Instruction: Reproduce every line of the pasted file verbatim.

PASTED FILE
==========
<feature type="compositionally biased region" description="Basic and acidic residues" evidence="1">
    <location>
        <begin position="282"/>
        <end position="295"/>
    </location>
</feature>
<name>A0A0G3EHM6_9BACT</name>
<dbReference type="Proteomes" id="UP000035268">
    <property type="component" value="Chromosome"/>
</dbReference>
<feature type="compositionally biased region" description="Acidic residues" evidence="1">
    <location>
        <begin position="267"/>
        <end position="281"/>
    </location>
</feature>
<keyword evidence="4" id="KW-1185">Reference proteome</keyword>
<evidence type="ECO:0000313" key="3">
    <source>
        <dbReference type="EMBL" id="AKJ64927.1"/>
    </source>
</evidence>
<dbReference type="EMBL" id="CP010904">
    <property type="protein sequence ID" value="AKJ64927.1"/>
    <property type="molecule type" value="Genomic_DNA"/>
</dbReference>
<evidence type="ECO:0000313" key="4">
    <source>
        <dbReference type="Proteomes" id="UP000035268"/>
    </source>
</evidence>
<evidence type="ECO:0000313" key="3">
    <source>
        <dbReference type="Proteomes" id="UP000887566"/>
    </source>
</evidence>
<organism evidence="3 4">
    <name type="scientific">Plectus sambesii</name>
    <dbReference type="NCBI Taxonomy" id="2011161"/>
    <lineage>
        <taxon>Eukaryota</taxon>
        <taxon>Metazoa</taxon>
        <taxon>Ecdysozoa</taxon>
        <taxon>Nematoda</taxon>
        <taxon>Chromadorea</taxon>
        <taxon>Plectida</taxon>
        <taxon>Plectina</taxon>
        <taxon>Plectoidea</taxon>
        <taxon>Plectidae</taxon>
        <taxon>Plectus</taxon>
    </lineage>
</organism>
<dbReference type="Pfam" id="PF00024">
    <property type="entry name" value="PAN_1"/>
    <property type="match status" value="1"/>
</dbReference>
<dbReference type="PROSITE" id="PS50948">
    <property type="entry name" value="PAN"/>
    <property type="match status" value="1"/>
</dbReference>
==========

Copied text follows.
<feature type="compositionally biased region" description="Basic and acidic residues" evidence="1">
    <location>
        <begin position="282"/>
        <end position="295"/>
    </location>
</feature>
<name>A0A0G3EHM6_9BACT</name>
<dbReference type="Proteomes" id="UP000035268">
    <property type="component" value="Chromosome"/>
</dbReference>
<feature type="compositionally biased region" description="Acidic residues" evidence="1">
    <location>
        <begin position="267"/>
        <end position="281"/>
    </location>
</feature>
<keyword evidence="4" id="KW-1185">Reference proteome</keyword>
<evidence type="ECO:0000313" key="3">
    <source>
        <dbReference type="EMBL" id="AKJ64927.1"/>
    </source>
</evidence>
<dbReference type="EMBL" id="CP010904">
    <property type="protein sequence ID" value="AKJ64927.1"/>
    <property type="molecule type" value="Genomic_DNA"/>
</dbReference>
<evidence type="ECO:0000313" key="4">
    <source>
        <dbReference type="Proteomes" id="UP000035268"/>
    </source>
</evidence>
<evidence type="ECO:0000313" key="3">
    <source>
        <dbReference type="Proteomes" id="UP000887566"/>
    </source>
</evidence>
<organism evidence="3 4">
    <name type="scientific">Plectus sambesii</name>
    <dbReference type="NCBI Taxonomy" id="2011161"/>
    <lineage>
        <taxon>Eukaryota</taxon>
        <taxon>Metazoa</taxon>
        <taxon>Ecdysozoa</taxon>
        <taxon>Nematoda</taxon>
        <taxon>Chromadorea</taxon>
        <taxon>Plectida</taxon>
        <taxon>Plectina</taxon>
        <taxon>Plectoidea</taxon>
        <taxon>Plectidae</taxon>
        <taxon>Plectus</taxon>
    </lineage>
</organism>
<dbReference type="Pfam" id="PF00024">
    <property type="entry name" value="PAN_1"/>
    <property type="match status" value="1"/>
</dbReference>
<dbReference type="PROSITE" id="PS50948">
    <property type="entry name" value="PAN"/>
    <property type="match status" value="1"/>
</dbReference>